Honoring the Legacy of Johnson Junior College: A Glimpse into Black History at Lake-Sumter State College

Black History Month provides an opportunity to reflect on the significant contributions and milestones achieved by the African American community. At Lake-Sumter State College (LSSC), the historical legacy of Johnson Junior College stands a testament to the resilience and determination of Black students seeking education during a challenging era of segregation.

In 1961, through the collective efforts of citizens in Lake and Sumter counties, Johnson Junior College was established by legislative acts HB 929 and SB 147. On September 4, 1962, the college opened its doors to over 400 Black students from Lake, Sumter, Hernando, Orange, Osceola, and Seminole counties. The College initially operated on the grounds of Carver Heights High School in Leesburg, with Perman E. Williams serving as its first President.

Perman E. Williams

As one of only twelve Black colleges in Florida, Johnson Junior College played a crucial role in providing educational opportunities before the passage of the 1964 Civil Rights Act. In its short existence of four years, the college graduated nearly 400 students. The College’s commitment to excellence was evident in the diverse range of programs offered, including traditional general education and specialized tracks like pre-agriculture, pre-business administration, pre-engineering, pre-law, pre-dental, and pre-nursing.

Perman E. Williams, the College’s first and only president, played a pivotal role in ensuring the success of Johnson Junior College. His dedication to students went beyond academics as he personally addressed transportation challenges by purchasing a bus to transport those who lived far away. Williams’ commitment to the College’s mission reflected a broader dedication to the Black community and its educational advancement.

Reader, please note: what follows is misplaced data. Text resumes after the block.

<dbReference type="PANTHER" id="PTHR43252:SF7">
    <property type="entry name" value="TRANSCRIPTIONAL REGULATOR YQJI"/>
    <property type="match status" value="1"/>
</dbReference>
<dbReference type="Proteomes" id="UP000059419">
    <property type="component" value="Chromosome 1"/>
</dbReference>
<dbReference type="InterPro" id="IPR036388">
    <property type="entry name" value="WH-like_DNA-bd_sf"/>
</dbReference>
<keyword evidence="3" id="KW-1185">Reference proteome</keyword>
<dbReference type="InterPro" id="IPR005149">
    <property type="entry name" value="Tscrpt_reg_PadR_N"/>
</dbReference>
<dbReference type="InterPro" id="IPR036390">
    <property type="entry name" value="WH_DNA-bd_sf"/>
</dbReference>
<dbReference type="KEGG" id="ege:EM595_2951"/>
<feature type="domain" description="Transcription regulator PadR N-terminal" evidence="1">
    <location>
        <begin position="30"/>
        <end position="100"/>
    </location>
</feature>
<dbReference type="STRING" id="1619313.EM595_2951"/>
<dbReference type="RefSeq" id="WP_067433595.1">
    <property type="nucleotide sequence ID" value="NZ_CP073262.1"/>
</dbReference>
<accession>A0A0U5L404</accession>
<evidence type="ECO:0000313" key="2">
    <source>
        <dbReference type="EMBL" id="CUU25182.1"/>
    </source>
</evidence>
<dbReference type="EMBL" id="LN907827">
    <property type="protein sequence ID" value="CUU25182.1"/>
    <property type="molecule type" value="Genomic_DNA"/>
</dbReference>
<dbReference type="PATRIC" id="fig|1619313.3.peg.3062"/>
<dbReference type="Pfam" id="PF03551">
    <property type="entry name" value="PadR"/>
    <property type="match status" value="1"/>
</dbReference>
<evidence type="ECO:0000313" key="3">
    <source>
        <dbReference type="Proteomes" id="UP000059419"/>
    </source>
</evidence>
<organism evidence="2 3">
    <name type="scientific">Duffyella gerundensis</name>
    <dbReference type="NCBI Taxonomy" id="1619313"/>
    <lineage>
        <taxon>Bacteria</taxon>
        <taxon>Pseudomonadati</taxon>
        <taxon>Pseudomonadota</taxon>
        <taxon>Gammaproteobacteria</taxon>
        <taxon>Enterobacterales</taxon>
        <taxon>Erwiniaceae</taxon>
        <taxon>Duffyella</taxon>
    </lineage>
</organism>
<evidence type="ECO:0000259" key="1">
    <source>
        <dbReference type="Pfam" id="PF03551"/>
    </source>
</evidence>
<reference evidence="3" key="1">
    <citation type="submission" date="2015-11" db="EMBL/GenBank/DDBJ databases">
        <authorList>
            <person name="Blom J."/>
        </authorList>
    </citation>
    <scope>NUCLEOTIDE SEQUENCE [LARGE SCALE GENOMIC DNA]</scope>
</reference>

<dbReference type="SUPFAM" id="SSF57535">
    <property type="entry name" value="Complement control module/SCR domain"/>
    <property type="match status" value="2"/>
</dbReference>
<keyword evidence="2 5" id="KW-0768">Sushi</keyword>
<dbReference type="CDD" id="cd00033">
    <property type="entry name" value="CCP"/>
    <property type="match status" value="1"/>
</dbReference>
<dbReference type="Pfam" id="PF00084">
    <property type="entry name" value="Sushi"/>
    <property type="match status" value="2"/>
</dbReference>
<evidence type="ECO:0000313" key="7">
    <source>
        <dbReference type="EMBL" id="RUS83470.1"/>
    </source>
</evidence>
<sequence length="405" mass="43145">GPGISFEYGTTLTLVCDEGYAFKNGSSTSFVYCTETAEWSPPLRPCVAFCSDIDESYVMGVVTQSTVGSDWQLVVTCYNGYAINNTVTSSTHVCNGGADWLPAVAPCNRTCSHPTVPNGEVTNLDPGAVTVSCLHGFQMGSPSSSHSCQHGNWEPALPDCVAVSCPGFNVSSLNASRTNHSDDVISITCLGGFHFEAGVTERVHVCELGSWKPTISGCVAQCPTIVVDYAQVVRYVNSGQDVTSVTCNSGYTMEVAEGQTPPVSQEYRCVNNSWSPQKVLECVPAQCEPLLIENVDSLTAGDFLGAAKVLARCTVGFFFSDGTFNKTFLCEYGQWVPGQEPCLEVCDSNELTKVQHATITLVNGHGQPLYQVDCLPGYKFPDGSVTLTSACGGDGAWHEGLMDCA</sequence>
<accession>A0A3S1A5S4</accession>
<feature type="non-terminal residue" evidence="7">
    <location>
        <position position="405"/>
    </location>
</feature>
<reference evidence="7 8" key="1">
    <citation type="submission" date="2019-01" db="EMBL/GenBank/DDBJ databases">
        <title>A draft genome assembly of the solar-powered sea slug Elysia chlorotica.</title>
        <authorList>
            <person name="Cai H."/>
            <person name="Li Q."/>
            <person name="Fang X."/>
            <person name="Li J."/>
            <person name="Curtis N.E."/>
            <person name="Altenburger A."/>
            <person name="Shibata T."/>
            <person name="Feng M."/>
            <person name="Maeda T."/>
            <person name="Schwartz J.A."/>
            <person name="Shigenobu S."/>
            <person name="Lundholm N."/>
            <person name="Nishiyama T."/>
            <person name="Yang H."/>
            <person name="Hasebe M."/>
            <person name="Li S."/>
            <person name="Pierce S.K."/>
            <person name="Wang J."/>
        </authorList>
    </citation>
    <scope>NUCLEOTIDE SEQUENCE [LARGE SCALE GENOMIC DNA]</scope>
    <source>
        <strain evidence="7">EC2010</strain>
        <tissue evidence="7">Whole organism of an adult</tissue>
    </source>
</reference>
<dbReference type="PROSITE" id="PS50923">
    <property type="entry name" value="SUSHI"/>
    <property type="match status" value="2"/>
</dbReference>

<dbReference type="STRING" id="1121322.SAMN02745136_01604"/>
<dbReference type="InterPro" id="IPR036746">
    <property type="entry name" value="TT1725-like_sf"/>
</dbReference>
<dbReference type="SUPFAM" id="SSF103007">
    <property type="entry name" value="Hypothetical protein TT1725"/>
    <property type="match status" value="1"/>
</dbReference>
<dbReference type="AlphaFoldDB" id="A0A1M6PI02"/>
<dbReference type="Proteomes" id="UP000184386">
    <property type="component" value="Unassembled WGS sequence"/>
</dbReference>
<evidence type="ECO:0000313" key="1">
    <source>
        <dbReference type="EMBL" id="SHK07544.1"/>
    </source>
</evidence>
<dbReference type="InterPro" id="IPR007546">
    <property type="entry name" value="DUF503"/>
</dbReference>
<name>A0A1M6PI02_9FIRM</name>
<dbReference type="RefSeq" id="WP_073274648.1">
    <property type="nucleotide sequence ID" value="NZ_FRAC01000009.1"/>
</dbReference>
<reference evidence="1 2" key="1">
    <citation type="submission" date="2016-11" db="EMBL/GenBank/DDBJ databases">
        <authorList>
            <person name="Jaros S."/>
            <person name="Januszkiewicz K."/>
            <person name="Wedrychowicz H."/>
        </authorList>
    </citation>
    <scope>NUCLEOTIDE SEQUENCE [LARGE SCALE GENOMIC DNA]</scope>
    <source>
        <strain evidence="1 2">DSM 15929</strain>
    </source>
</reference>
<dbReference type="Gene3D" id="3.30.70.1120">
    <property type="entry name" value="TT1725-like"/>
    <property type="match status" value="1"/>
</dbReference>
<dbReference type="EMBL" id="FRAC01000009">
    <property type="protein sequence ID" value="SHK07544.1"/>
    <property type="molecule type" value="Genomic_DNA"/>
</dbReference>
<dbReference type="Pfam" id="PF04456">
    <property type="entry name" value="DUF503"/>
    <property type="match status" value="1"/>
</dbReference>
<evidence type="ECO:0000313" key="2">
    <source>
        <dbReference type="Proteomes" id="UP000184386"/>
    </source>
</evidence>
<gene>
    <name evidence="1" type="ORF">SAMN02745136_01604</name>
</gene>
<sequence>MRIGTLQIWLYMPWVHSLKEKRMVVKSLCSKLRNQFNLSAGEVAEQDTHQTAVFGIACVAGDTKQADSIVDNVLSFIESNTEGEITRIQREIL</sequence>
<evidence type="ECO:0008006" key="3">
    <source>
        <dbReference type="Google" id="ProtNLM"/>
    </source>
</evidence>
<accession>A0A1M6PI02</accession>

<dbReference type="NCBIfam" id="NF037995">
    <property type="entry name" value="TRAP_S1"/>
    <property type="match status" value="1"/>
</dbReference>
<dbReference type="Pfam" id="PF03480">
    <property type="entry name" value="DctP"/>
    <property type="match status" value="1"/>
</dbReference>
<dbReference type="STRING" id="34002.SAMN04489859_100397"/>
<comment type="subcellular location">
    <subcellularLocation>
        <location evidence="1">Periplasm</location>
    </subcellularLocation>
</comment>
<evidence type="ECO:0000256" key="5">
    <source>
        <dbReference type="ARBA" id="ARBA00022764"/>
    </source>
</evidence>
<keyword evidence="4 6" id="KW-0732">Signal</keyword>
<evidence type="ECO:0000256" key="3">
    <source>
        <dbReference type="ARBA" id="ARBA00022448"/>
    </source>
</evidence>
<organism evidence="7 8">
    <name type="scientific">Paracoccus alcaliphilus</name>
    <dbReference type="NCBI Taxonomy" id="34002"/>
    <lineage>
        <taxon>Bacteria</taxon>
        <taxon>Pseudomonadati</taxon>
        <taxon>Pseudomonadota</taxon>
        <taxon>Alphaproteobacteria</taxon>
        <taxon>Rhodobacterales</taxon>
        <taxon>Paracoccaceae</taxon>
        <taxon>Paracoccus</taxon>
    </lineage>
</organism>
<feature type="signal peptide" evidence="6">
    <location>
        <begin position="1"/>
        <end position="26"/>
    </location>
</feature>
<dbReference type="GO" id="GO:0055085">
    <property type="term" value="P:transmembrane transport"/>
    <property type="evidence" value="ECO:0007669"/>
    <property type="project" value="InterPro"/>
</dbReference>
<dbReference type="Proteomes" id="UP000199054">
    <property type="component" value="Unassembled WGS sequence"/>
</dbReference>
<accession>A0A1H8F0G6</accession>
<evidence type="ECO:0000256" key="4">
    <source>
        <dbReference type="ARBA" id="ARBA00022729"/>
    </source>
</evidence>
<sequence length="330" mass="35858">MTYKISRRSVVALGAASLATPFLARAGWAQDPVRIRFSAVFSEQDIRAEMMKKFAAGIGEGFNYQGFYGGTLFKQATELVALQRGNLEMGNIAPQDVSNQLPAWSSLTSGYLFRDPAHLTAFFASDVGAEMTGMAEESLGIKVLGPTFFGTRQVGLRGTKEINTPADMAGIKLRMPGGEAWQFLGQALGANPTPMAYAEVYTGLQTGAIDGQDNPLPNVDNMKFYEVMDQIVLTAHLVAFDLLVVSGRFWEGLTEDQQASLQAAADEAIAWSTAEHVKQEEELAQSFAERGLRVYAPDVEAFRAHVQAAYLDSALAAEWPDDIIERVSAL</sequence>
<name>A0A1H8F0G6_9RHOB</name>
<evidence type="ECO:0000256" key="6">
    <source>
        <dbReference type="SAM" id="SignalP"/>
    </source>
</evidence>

John Wesley Johnson

John Wesley Johnson, the College’s namesake, was a trailblazing educator and the first Black high school principal in Leesburg. His legacy endured after the merger with Lake-Sumter Junior College in 1965, as the institution became known as the Johnson Center of Lake-Sumter Junior College.

Despite its relatively short existence, Johnson Junior College left a lasting mark on the Black community and its students. The College fostered a vibrant student life, offering various clubs and organizations, including the Spanish Club, Fine Arts Club, and the Johnsonian newspaper staff. The impact of Johnson Junior College is still apparent today, with the names of Perman E. Williams and John Wesley Johnson adorning one of LSSC’s original administration buildings, commemorating the lasting legacy of this historic Black college.

As we celebrate Black History Month, it is essential to acknowledge and honor the significant contributions of institutions like Johnson Junior College. The dedication of its leaders and the resilience of its students continue to inspire and shape the educational landscape at Lake-Sumter State College. The merging of Johnson Junior College with Lake-Sumter Junior College in 1965 marked a milestone in the journey towards educational equality, reminding us that the pursuit of knowledge knows no boundaries.